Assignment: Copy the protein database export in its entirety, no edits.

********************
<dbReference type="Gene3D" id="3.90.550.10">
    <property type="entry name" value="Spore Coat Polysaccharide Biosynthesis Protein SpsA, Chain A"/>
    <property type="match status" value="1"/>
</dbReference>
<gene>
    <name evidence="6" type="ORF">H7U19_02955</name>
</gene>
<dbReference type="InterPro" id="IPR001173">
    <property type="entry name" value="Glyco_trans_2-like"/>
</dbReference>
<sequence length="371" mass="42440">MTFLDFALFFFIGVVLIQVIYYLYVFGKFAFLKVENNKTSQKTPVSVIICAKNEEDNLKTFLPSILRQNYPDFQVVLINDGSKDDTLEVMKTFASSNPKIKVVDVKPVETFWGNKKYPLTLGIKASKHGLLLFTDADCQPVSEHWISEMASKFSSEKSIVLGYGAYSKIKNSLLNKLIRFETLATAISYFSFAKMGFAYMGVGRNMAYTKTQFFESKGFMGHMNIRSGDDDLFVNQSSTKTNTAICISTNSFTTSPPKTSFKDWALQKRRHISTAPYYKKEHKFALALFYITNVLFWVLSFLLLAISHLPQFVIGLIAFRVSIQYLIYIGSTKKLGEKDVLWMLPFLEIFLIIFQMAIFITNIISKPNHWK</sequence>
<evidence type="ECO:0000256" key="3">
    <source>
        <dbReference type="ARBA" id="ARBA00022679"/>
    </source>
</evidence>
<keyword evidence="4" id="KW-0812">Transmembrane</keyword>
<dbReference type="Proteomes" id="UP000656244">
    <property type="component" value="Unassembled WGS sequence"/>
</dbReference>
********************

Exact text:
<dbReference type="Gene3D" id="3.90.550.10">
    <property type="entry name" value="Spore Coat Polysaccharide Biosynthesis Protein SpsA, Chain A"/>
    <property type="match status" value="1"/>
</dbReference>
<gene>
    <name evidence="6" type="ORF">H7U19_02955</name>
</gene>
<dbReference type="InterPro" id="IPR001173">
    <property type="entry name" value="Glyco_trans_2-like"/>
</dbReference>
<sequence length="371" mass="42440">MTFLDFALFFFIGVVLIQVIYYLYVFGKFAFLKVENNKTSQKTPVSVIICAKNEEDNLKTFLPSILRQNYPDFQVVLINDGSKDDTLEVMKTFASSNPKIKVVDVKPVETFWGNKKYPLTLGIKASKHGLLLFTDADCQPVSEHWISEMASKFSSEKSIVLGYGAYSKIKNSLLNKLIRFETLATAISYFSFAKMGFAYMGVGRNMAYTKTQFFESKGFMGHMNIRSGDDDLFVNQSSTKTNTAICISTNSFTTSPPKTSFKDWALQKRRHISTAPYYKKEHKFALALFYITNVLFWVLSFLLLAISHLPQFVIGLIAFRVSIQYLIYIGSTKKLGEKDVLWMLPFLEIFLIIFQMAIFITNIISKPNHWK</sequence>
<evidence type="ECO:0000256" key="3">
    <source>
        <dbReference type="ARBA" id="ARBA00022679"/>
    </source>
</evidence>
<keyword evidence="4" id="KW-0812">Transmembrane</keyword>
<dbReference type="Proteomes" id="UP000656244">
    <property type="component" value="Unassembled WGS sequence"/>
</dbReference>